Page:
- Published in Realtime Magazine. )
The back wall is filled by a projection of a a video game, emitted from ta tartan shopping jeep. This piece, snake the planet! has the studied informality of a Graffiti Research Labs Project, complete with title in the rousing imperative. The casual flavour is more potent for the background of its creators: Creators Lukasz Karluk, Rene Christen and Nick Clark have, between them, worked in enough high-budget commercial interactives that it is clear they could have opted for a more seamless and slick surface. But for now they are all about insinuating themselves into the crevices.
The game is a homespun version of the arcade classic Snake, whose pixellated arena weirdly traces the shapes of the wall itself. Documentation shows the jeep touring in the company of a ragged sofa and assorted living room furnishings down back alleys and culs-de-sac, resting, it seems, in this most back-alley of galleries before the tour continues. It's the enactment of an anecdote from Jane Jacobs or David Harvey on the multiple uses of the sidewalk, but here we're meshing those earlier democratic urban visions with the arcade games of the creator's childhood milieux. Or, if you like, claiming that earlier politics for the armchair video game generation questions the idea of such games as a cause of urban alienation, countering with an 8-bit social urbanist manifesto for the next wave of space invaders.
Tracing a different history is George Khut's piece, Distillery II. Khut's oeuvre sketches in miniature the evolution of computing machinery, from primordial campus behemoths to the portable experience of modern ubiquitous computing.
The core theme throughout is biofeedback. Your physiological signals are translated into minimal, asymmetric rings of brightness on the iPad display, the unconscious processes of life made explicit and external. The hook is the visceral way that you have to buy in to the work to experience it. If you have taken the time use the machine's help to change your very heart rate, then it is a contradiction to claim being unaffected.
As raw as this avowedly prototype piece is, it is more polished that its progenitor works, say, the 2007 work Cardiomorphologies v2. That piece, retrofuturist reclining couch, recalled ancient room-filling supercomputers. But this iteration, given the tenor of the moment, is necessarily on iPad app. Your heart-rate is measured by a slimline slip-on ear-ring, the visualisations on a solipsistically personal screen.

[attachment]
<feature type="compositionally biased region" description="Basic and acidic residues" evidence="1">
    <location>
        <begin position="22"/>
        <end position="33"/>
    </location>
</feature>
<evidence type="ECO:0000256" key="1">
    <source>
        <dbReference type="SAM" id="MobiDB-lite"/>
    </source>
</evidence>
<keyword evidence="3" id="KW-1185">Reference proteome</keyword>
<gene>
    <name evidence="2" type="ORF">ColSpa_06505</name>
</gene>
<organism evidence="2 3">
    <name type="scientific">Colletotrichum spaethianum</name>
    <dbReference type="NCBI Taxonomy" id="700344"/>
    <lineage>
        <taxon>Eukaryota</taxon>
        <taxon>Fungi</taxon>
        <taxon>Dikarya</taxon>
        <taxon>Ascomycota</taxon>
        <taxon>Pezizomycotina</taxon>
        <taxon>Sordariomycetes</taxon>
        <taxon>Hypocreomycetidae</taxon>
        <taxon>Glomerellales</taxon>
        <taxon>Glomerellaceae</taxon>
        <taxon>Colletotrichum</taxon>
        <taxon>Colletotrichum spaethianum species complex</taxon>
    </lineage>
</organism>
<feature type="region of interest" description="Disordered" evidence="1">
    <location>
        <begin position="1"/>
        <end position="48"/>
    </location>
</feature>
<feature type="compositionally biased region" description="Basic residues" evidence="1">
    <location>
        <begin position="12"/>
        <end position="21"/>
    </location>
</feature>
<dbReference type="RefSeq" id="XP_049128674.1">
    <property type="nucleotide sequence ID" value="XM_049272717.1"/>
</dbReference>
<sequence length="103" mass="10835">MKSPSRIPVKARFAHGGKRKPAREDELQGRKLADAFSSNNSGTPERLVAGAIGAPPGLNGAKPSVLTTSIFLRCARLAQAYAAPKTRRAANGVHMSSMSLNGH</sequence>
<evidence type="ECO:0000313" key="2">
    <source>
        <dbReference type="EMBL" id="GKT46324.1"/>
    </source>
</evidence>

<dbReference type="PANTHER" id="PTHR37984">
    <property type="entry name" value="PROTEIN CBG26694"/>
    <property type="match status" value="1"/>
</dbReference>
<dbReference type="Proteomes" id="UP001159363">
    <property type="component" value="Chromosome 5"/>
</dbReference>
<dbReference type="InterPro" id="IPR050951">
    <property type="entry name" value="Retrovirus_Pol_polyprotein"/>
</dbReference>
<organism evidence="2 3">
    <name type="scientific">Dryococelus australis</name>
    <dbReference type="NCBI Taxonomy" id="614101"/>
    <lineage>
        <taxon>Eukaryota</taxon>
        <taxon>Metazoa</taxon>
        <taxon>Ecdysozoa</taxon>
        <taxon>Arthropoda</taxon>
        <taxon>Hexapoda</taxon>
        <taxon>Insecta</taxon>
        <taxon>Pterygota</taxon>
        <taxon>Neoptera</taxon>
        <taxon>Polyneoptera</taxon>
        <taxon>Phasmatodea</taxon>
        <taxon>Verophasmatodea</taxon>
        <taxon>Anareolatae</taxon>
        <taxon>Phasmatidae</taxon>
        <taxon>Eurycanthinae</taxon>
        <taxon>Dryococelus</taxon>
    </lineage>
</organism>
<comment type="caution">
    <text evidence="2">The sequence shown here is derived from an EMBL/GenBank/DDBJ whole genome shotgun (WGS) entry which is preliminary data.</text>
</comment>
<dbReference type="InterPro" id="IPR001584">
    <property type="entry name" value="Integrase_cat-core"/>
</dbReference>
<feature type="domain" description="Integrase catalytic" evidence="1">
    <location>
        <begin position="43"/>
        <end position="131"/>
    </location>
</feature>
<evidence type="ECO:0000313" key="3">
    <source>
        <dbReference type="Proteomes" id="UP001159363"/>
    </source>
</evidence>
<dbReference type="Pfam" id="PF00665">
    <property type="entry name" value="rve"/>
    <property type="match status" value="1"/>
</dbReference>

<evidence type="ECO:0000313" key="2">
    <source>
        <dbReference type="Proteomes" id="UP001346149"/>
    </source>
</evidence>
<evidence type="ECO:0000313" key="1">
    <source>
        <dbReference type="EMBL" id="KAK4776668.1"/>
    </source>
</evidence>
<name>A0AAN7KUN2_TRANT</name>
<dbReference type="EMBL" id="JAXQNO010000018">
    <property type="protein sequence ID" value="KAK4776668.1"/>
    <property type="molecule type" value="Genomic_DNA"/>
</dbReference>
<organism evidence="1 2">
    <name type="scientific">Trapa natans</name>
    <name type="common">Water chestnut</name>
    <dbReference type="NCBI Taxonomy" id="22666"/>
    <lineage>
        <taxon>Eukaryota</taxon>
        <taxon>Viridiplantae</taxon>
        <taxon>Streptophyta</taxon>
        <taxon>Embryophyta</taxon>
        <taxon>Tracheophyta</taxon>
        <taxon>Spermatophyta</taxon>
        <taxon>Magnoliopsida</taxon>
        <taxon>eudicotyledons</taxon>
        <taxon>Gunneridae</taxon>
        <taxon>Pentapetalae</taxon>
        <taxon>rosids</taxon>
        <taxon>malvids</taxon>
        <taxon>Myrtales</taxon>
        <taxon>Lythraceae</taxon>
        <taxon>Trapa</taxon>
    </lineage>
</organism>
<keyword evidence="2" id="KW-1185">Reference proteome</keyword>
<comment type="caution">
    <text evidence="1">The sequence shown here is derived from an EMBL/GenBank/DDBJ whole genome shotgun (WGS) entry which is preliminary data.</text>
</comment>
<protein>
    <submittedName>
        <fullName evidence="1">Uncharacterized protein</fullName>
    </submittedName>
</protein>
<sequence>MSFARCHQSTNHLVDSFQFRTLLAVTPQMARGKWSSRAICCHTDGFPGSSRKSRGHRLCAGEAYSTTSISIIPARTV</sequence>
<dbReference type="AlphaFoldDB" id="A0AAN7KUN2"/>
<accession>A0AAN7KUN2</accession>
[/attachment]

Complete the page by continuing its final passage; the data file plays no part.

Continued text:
One day, Khut explains, this experience could be in sundry app stores; he just needs to work out how to get decent biometric data in to the phone. And with that, it looks different to me: less a feature on the underground terrain of new media art, than a niche consumer item on the mainstream landscape: a takeaway meditation aid for the modern yogi-on-the-go.
This is not to dismiss it for mass-marketability - the opposite, really. Distillery II is elegant, more minutely worked than the typical eye-candy on your smartphone app-store of choice. The distinctive lines of the portable Apple fetish item do invite us to consider the relationship to Angry birds and the virally unsociable fruit of this decade's commuting habits. There is nothing wrong with exhibition as focus group, although I think the exhibition opens me to the work that would be invisible on an app-store promotion page - it's the physical presence of the artist as he greets me that tells me to set that time aside.
The show is not all software, by any means. Hands cupped at the other end of the industrial metabolism, Peter Blamey has made another RF-interference sound work from what he could catch - a new copper wire and discarded circuit-board sound installation. And, conspicuously handcrafted, Paul Greedy shines for minimalism in form and function. Untitled (Air 1) is made of heating coils couched austerely in lengths of glass piping. They sing in turn, with heat-induced resonance, driven by a tiny Arduino. If he wanted to make the contrast with the more computer-heavy works complete, he could have discarded the few integrated circuits entirely for pre-transistor relays.
Instead, the prize for simplicity (there are prizes for this, right?) goes to CJ Conway, even as the literal way that she brings people together has her in with a chance for the community-space awards as well. Her i am so into you is a monochrome inflorescence, a design sketched in graphite onto the bare gallery wall, cleft in the middle for a naked incandescent bulb. That bulb glows when you touch both sides of the shape at once, closing the circuit. The next question, of course, is can you and another person each touch one side of the work and still light the bulb? Curator Pia and I stand with our palms to the wall to find out. But the bloody thing won't activate for a fingertip touch; we have to interlock fingers.
CJ Conway, George Poonkhin Khut, Peter Blamey, Paul Greedy, MPU (Mobile Projection Unit): Lukasz Karluk, Rene Christen, Nick Clark
SERIAL SPACE - 33 Wellington St, Chippendale, www.serialspace.org
Opening: 18:00-20:00 Tues 6th March Open: 12:00-18:00 7th - 11th March